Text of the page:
Brock experts comment on cannabis task force findings

A Brock University researcher says the federal government’s approach to legalizing marijuana is similar to how post-prohibition alcohol sales were treated.

A task force studying recreational cannabis use has released a framework that it says the government should follow.

Among its recommendations are:

  • Sales should be restricted to those 18 and older, with provinces and territories able to set age restrictions older than 18
  • The personal possession limit should be set at 30 grams
  • Cannabis should be sold in storefronts, but not in locations also selling alcohol and tobacco products
  • Products should be sold in plain packaging
  • The number of stores should be regulated, and kept away from schools, community centres and parks
  • Tax revenues should fund public education campaigns and research on the effects of marijuana consumption

Brock University has two experts commenting on the recommendations.

Department of Health Sciences associate professor Dan Malleck is an expert on Canadian drug and alcohol policy and history. Department of Sport Management associate professor Curtis Fogel is an expert on drug control policy and sport law.

“My initial reaction was it was fairly comprehensive,” Malleck says. “Some elements are surprising and some are what we expected. I think it’s a completely reasonable report. It’s incredibly dull in it’s lack of anything shocking, but that’s what you’re looking for in a policy like this.”

Malleck says one thing that stands out is the age limit being set at 18 years: “With all the rhetoric they got from various stakeholders, it is a surprising limit. However, it makes sense to leave it to the provinces because liquor law ages vary across the country.”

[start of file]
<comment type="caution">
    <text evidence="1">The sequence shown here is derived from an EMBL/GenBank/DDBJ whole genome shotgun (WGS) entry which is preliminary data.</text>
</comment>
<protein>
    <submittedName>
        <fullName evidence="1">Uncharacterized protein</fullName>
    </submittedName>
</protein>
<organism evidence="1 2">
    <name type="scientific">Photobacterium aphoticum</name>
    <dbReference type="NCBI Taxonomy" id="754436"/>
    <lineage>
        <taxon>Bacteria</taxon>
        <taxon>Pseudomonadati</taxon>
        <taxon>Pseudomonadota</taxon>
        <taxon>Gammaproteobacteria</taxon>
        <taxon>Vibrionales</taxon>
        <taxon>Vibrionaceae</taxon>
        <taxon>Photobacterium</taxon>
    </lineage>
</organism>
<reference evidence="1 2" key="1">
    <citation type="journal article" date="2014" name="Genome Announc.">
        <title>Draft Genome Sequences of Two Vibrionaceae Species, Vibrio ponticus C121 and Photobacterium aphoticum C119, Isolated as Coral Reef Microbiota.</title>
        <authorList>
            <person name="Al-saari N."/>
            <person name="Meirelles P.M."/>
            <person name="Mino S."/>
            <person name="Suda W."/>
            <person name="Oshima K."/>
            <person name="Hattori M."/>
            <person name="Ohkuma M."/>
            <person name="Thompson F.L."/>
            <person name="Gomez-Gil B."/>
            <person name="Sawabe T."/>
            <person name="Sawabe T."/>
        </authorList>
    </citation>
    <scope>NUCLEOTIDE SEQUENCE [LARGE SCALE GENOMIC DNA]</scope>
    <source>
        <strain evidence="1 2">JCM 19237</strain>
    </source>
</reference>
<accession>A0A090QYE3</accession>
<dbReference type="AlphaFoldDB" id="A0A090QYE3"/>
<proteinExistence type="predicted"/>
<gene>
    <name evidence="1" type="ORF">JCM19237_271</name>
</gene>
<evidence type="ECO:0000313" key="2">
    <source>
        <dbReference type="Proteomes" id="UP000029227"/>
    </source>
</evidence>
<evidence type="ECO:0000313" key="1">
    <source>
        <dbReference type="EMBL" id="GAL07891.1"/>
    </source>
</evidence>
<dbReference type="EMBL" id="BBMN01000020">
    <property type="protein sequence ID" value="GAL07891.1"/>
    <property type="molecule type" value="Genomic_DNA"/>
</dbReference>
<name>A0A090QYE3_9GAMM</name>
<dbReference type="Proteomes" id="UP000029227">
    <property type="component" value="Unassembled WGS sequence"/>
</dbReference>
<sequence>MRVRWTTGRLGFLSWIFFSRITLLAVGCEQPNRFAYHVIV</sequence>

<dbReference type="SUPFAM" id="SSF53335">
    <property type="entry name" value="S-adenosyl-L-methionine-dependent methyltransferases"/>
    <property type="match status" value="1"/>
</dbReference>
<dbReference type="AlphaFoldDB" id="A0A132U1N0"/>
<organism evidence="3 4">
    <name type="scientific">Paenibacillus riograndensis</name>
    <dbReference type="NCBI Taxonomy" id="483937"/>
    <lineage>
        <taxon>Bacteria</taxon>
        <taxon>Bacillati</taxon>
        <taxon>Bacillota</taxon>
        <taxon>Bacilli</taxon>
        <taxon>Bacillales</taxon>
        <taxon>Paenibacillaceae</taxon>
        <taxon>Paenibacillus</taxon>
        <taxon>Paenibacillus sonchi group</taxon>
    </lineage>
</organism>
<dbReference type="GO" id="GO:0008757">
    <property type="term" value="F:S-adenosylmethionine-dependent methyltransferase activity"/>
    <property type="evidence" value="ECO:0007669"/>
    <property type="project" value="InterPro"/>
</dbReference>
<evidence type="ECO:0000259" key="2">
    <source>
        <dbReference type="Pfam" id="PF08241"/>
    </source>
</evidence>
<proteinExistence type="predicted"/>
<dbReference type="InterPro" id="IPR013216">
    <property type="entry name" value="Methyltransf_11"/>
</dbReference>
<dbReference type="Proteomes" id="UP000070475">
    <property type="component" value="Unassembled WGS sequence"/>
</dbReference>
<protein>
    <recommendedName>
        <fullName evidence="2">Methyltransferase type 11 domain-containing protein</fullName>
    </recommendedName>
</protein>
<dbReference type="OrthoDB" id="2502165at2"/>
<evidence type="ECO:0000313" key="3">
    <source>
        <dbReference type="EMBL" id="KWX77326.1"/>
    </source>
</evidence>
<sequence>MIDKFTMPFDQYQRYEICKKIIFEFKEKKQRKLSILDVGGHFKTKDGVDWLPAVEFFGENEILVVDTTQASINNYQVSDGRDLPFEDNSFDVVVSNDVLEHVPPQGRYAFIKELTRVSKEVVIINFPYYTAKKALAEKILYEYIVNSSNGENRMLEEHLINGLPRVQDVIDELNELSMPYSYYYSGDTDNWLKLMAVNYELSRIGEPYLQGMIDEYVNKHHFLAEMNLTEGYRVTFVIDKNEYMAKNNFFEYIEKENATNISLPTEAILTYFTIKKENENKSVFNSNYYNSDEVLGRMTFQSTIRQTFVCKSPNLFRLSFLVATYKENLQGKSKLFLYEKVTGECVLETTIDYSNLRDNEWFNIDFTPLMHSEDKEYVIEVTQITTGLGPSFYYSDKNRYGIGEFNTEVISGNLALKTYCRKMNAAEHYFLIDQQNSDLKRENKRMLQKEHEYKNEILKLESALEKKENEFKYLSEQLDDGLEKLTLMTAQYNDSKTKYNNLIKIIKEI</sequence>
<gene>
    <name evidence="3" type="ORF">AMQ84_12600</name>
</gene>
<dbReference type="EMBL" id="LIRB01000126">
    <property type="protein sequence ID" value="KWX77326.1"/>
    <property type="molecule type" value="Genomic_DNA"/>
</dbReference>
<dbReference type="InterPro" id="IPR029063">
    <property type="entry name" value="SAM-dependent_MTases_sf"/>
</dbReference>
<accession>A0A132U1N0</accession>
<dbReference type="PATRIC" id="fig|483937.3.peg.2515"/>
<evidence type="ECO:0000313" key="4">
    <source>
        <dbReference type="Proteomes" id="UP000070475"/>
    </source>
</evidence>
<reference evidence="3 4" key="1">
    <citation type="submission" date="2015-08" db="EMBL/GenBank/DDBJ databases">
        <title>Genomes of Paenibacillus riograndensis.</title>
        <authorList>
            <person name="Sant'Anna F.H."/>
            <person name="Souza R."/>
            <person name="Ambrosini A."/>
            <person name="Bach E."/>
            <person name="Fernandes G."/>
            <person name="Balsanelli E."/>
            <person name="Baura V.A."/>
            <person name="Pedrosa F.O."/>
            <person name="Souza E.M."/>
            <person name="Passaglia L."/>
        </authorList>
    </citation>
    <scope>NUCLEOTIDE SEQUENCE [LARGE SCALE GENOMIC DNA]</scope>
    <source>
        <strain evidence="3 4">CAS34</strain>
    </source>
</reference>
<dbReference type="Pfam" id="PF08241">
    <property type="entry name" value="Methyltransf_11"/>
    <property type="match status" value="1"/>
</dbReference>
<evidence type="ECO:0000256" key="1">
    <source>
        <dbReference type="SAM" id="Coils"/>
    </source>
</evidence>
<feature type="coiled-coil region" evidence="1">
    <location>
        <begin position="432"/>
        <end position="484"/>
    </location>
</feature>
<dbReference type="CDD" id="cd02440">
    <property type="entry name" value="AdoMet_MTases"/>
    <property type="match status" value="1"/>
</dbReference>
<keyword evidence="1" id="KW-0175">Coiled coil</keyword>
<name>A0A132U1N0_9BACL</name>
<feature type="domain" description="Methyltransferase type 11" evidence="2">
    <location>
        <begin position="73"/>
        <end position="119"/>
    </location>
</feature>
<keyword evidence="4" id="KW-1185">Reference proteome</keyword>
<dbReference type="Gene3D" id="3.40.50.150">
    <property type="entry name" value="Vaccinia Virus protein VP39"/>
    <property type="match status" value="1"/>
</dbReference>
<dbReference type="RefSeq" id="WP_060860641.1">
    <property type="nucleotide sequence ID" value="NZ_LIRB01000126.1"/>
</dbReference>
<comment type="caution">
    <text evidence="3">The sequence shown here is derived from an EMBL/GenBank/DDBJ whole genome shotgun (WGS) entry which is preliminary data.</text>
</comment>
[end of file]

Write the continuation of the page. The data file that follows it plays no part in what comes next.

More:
He says the recommendation against selling cannabis alongside alcohol and tobacco was also unexpected: “It’s going to create a whole new administration around cannabis.”

Malleck thinks this is a strategy to deal with bad optics: “The best people to manage access to controlled recreational substances are those whose job already is to control access to controlled recreational substances, like a liquor control board.”

He says the idea of locating cannabis stores away from parks and schools is also a measure to calm public anxiety: “It’s this idea of persistent moralism. This is right out of the LCBO playbook from the 1920s and 30s that locating it near a school or church had this imbedded fear or guilt by association into it.

“The distribution system should be able to deal with kids coming in trying to buy pot. So if you think your system of who’s selling this stuff is so bad that you have to worry about it being too close to a school, then you have to rethink your system of distribution. It’s clearly the optics of having it near a school that is the real issue here.”

Fogel, an associate professor in Sport Management, recently published a paper with Geraint Osborne from the University of Alberta specifically examining the use of recreational cannabis use. “Perspectives on Cannabis Legalization Among Canadian Recreational Users” focuses on working adults and grad students who use cannabis recreationally.

“One interviewee was a star student who reportedly smokes 10 joints a day and maintains near perfect grades while another was an award winning musician,” Fogel says. “We looked at challenging some of the myths and stereotypes on the responsible, and potentially productive, use of marijuana.”

He says the research is changing on what cannabis use looks like.

“It’s very different than the early research on marijuana that said it makes people lazy or unproductive.”

Fogel has been researching the issue for nearly a decade since he was an undergrad student at the University of Alberta.

“At that time, the Jean Crétien government was in place and they were moving toward de-criminalization of it, but that came with other issues. Our argument was to move toward legalization. This is definitely an important step.”

Read more stories in: Applied Health Sciences, News, People, Research
Tagged with: , ,